My washing machine has decided to quit working, so each Sunday I've been taking my laundry up to the Lodge to do it and I had just enough time after I started the washer to go for a quick ride.  I would have preferred a long ride, but the weather was nasty.  We had horizontal snow, but I wasn't going to be deterred.  After all, the sun was still out.  It wasn't warm by any stretch of the imagination, but who cared?

Bill bundled up and braved the elements with me and off we went.

Estee wasn't nearly as excited about the prospect of going up on the mountain in the nasty weather, but managed to put one hoof in front of the other.  With some urging, she even managed to do it at a reasonable clip.  She and Ranger moseyed along the trail, willing to take us out but determined not to enjoy it.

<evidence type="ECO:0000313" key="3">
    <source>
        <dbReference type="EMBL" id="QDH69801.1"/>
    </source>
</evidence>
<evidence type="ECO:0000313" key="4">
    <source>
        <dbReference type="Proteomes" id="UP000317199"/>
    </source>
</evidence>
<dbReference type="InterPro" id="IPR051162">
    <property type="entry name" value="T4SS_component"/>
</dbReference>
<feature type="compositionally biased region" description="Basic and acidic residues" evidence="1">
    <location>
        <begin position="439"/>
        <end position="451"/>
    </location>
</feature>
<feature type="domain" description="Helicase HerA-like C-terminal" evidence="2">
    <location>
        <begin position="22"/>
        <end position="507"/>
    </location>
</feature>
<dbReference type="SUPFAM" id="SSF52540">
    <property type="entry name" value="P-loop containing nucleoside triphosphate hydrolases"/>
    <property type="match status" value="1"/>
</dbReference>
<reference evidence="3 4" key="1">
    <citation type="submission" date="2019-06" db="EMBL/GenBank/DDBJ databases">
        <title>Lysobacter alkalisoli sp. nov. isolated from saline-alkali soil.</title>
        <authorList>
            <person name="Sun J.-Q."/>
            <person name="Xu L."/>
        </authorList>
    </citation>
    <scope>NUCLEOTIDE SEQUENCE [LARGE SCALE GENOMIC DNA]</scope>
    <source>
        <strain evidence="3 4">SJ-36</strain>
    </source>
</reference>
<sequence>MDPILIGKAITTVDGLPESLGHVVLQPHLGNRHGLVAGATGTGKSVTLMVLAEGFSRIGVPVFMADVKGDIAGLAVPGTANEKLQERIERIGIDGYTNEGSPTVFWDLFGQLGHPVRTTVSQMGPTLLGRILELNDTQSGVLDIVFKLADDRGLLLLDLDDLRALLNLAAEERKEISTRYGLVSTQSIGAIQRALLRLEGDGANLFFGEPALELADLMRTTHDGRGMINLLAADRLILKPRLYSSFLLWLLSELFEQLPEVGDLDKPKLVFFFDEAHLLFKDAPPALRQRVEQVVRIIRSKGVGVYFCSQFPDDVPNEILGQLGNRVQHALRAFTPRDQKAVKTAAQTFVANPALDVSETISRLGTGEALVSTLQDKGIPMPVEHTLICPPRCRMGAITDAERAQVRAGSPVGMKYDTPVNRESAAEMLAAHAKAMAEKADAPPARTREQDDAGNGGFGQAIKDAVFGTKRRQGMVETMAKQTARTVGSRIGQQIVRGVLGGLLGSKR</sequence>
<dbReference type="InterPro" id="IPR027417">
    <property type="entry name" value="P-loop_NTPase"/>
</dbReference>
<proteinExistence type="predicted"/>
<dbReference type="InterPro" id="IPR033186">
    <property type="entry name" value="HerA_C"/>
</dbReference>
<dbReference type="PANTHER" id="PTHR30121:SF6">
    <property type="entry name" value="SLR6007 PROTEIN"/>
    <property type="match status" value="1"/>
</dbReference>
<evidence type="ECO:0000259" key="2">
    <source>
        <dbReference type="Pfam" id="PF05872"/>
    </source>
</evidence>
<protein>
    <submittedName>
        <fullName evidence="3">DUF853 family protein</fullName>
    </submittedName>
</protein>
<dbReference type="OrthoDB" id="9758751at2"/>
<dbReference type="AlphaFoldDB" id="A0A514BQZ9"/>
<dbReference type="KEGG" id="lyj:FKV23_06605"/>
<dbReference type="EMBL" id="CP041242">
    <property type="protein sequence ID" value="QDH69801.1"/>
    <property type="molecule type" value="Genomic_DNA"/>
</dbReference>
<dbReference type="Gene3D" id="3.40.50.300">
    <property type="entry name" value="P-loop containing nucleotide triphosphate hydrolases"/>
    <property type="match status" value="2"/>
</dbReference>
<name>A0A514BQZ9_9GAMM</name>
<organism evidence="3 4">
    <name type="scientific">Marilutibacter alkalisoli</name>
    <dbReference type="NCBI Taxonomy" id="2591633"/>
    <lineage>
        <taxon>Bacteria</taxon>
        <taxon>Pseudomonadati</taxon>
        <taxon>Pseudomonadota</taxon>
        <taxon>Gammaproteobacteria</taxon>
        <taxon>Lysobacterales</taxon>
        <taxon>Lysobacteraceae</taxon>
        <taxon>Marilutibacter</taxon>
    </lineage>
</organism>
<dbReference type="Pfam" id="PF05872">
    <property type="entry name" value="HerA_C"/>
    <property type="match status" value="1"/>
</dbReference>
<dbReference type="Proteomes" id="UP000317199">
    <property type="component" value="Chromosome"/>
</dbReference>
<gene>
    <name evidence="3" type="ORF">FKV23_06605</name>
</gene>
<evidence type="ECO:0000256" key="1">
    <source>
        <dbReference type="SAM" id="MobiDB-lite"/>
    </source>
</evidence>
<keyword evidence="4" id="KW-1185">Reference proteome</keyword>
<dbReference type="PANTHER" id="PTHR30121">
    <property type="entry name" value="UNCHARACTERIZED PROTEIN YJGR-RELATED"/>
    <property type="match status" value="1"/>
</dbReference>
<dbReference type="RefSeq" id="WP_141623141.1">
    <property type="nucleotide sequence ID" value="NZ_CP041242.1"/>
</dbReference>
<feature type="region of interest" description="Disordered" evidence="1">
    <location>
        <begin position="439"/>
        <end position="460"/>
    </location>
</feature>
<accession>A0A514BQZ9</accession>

Until we turned toward home.  Suddenly Estes got all sorts of energy and when I got after her for it, she did something she's never done in a tantrum before - that little bitch reared up on me.  It wasn't a big rear - she wasn't trying to put me off, but she was definitely letting her opinion be known.


Bill managed to snap the picture just as we were coming down.  Thank goodness for all of the balance work that my trainer's got me doing and the few lessons I've had on M.  I've had horses rear up on me before, but I was always in a saddle, not on a bareback pad whose cinch won't tighten enough to even make contact with Estes.

We had to stop and stand nicely for a little bit and then we headed off again.  At the Estes Two-Step, which felt so good on my back, let me tell you!  We did a lot of "whoa" and "stand" until she remembered how to walk.  Then we did stuff we both enjoy - we got to go snow bashing!


I love riding through snow, and I love it even more when no one else has marked it up with their own little paw prints.

We weren't out very long - only about half an hour, but it was WONDERFUL! Cold, snow and all. I'm so glad to have my girl back. I even love that she's got opinions - it keeps life interesting.